HISTORY OF THE FREEMAN HOUSE
The Samuel and Harriet Freeman House is one of the three textile-block
houses designed by Frank Lloyd Wright for the Hollywood Hills in 1924.
While all three homes are beautiful and dramatic, the Freeman House has
been described as the clearest expression of the design rationale which
underlies Wright's development of the textile block construction system:
a new tech-nology and architectural vocabulary for the Southwest.
The Freeman House is among Wright's most interesting and enchanting small
residences; the living room has been called by several writers one of
his best rooms. Placing the house in context, it marks a ma-jor
transition in Wright's work and plays a clear role in the development of
mod-ern architecture in Southern California.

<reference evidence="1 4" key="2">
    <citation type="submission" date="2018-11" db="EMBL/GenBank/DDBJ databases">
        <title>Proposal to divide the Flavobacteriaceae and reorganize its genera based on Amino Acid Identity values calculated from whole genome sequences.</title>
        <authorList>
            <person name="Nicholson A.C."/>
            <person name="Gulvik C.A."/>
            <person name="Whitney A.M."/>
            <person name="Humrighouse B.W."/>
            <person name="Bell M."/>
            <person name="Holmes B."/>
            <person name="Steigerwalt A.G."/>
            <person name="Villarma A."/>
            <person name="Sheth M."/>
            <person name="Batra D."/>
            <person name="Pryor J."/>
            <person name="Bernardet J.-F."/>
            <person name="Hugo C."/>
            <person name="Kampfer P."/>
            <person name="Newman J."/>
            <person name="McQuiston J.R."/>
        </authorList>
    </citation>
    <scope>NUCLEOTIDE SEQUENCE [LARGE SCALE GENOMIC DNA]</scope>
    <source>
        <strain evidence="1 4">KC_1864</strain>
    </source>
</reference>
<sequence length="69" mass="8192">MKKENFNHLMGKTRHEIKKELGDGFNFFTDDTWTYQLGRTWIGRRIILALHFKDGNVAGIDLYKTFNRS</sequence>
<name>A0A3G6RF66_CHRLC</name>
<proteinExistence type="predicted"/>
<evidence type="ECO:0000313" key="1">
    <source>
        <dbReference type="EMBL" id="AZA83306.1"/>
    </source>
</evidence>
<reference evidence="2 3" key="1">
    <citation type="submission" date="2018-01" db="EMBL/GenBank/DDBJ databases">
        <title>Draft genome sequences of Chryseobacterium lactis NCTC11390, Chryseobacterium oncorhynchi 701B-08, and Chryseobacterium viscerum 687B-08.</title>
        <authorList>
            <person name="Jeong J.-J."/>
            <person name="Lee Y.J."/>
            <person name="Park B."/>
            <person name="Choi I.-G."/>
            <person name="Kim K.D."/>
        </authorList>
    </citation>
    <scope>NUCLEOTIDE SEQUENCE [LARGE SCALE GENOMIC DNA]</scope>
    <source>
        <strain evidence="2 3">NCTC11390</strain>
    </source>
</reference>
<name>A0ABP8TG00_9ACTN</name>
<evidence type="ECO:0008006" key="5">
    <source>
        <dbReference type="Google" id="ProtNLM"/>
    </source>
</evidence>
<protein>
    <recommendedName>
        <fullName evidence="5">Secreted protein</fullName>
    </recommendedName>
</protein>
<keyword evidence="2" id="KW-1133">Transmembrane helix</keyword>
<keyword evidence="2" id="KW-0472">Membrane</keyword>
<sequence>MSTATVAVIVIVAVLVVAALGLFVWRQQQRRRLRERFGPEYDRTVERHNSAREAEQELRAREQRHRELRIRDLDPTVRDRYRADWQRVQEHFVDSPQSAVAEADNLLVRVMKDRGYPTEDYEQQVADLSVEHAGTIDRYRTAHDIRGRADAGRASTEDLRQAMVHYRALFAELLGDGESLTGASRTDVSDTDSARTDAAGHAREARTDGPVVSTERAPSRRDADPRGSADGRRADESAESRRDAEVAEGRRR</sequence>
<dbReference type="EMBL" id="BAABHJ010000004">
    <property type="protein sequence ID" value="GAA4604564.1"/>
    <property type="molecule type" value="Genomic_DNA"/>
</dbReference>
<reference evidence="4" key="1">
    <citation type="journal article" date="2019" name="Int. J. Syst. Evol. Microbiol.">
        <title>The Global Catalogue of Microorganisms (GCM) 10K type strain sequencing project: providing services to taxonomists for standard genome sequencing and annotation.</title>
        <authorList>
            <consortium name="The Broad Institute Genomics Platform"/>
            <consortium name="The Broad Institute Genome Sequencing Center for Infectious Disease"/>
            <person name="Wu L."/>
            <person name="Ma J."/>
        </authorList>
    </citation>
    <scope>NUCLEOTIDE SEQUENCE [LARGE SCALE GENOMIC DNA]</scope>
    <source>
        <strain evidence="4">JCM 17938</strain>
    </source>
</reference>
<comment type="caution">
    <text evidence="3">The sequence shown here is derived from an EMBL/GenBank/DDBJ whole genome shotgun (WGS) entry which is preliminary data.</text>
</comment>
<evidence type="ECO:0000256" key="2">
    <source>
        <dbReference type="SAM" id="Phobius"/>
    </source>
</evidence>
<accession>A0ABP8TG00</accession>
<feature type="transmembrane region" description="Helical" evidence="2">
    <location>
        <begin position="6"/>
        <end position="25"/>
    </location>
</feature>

The Freemans celebrated their house as one of the centers of avant-garde
artistic and political activity in Los Angeles from the 1920s virtu-ally
until the 1980s. Visitors and resident guests included Edward Weston,
Martha Graham, Galka Sheyer, Jean Negulesco, Richard Neutra, Xavier
Cugat, and Clark Gable. Through its life as a "Salon", encouraged by
Harriet's love of the arts, and the sub-sequent involvement of other
major architects, including Rudolph Schindler and John Lautner, this
architectural jewel constitutes a unique record of the cultural, social
and political history of Los Angeles.
Harriet Freeman arranged the gift of the house to the School of
Architecture at the University of Southern California so as to protect
and preserve a national landmark. After 61 proud years of residence by
the couple who built it, the Freeman House came into the possession of
the School of Architecture in 1986.